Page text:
In exact proportion to what he or she grew from in life, and out of
      what he or she did, felt, became, loved, sinn'd, in life.

  I believe that was not the end of those nations or any person of
      them, any more than this shall be the end of my nation, or of me;
  Of their languages, governments, marriage, literature, products,
      games, wars, manners, crimes, prisons, slaves, heroes, poets,
  I suspect their results curiously await in the yet unseen world,
      counterparts of what accrued to them in the seen world,
  I suspect I shall meet them there,
  I suspect I shall there find each old particular of those unnamed lands.

Daily Whitman

wappers01

To a Foil’d European Revolutionaire

  Courage yet, my brother or my sister!
  Keep on—Liberty is to be subserv'd whatever occurs;
  That is nothing that is quell'd by one or two failures, or any
      number of failures,
  Or by the indifference or ingratitude of the people, or by any
      unfaithfulness,
  Or the show of the tushes of power, soldiers, cannon, penal statutes.

  What we believe in waits latent forever through all the continents,
  Invites no one, promises nothing, sits in calmness and light, is
      positive and composed, knows no discouragement,
  Waiting patiently, waiting its time.

  (Not songs of loyalty alone are these,
  But songs of insurrection also,
  For I am the sworn poet of every dauntless rebel the world over,
  And he going with me leaves peace and routine behind him,
  And stakes his life to be lost at any moment.)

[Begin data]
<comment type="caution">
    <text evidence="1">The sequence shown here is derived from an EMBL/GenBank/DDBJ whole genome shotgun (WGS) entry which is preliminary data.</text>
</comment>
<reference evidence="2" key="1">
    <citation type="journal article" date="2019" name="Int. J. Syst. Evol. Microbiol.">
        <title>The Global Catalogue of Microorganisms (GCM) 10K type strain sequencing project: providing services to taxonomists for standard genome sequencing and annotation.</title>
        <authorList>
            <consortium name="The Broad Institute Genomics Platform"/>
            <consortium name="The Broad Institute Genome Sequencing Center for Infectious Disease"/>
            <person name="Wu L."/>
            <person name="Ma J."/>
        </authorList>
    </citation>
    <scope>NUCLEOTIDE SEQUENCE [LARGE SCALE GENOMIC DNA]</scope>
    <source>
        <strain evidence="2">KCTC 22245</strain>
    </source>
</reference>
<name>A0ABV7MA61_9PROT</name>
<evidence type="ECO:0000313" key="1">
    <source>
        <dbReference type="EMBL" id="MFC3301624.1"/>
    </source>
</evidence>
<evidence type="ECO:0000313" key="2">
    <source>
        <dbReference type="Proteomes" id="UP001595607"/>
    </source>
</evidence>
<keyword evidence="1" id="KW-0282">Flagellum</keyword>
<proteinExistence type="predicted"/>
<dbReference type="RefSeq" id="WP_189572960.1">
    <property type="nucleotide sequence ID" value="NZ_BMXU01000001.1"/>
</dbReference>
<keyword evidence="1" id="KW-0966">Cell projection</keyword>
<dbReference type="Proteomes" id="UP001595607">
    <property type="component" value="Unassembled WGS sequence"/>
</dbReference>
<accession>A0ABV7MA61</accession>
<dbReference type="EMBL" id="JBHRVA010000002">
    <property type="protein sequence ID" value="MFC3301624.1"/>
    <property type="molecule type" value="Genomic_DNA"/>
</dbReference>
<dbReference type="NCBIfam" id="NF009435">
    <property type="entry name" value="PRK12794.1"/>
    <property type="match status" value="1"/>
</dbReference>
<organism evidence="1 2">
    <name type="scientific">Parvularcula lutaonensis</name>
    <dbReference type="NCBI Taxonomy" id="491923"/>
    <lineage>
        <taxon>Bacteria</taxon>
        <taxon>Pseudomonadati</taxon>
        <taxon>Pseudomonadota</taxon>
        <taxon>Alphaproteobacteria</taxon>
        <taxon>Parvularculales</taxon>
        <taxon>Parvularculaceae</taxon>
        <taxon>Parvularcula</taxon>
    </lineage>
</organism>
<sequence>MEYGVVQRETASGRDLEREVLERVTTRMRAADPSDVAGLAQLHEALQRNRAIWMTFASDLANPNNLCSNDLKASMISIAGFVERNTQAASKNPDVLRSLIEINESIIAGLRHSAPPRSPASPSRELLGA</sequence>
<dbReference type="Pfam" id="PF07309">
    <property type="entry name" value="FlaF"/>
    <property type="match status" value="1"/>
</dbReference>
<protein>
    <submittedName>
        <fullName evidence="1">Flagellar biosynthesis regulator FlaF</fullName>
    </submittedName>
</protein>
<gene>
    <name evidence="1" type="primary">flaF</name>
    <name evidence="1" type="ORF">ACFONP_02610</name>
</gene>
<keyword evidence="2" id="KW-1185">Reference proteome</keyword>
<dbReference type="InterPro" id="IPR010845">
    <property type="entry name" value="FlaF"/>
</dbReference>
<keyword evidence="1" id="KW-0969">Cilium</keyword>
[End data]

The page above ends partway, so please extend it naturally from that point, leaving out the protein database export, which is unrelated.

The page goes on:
The battle rages with many a loud alarm and frequent advance and retreat,
  The infidel triumphs, or supposes he triumphs,
  The prison, scaffold, garrote, handcuffs, iron necklace and
      leadballs do their work,
  The named and unnamed heroes pass to other spheres,
  The great speakers and writers are exiled, they lie sick in distant lands,
  The cause is asleep, the strongest throats are choked with their own blood,
  The young men droop their eyelashes toward the ground when they meet;
  But for all this Liberty has not gone out of the place, nor the
      infidel enter'd into full possession.

  When liberty goes out of a place it is not the first to go, nor the
      second or third to go,
  It waits for all the rest to go, it is the last.

  When there are no more memories of heroes and martyrs,
  And when all life and all the souls of men and women are discharged
      from any part of the earth,
  Then only shall liberty or the idea of liberty be discharged from
      that part of the earth,
  And the infidel come into full possession.

  Then courage European revolter, revoltress!
  For till all ceases neither must you cease.

  I do not know what you are for, (I do not know what I am for myself,
      nor what any thing is for,)
  But I will search carefully for it even in being foil'd,
  In defeat, poverty, misconception, imprisonment—for they too are great.

  Did we think victory great?
  So it is—but now it seems to me, when it cannot be help'd, that
      defeat is great,
  And that death and dismay are great.
Follow

Get every new post delivered to your Inbox.

Join 207 other followers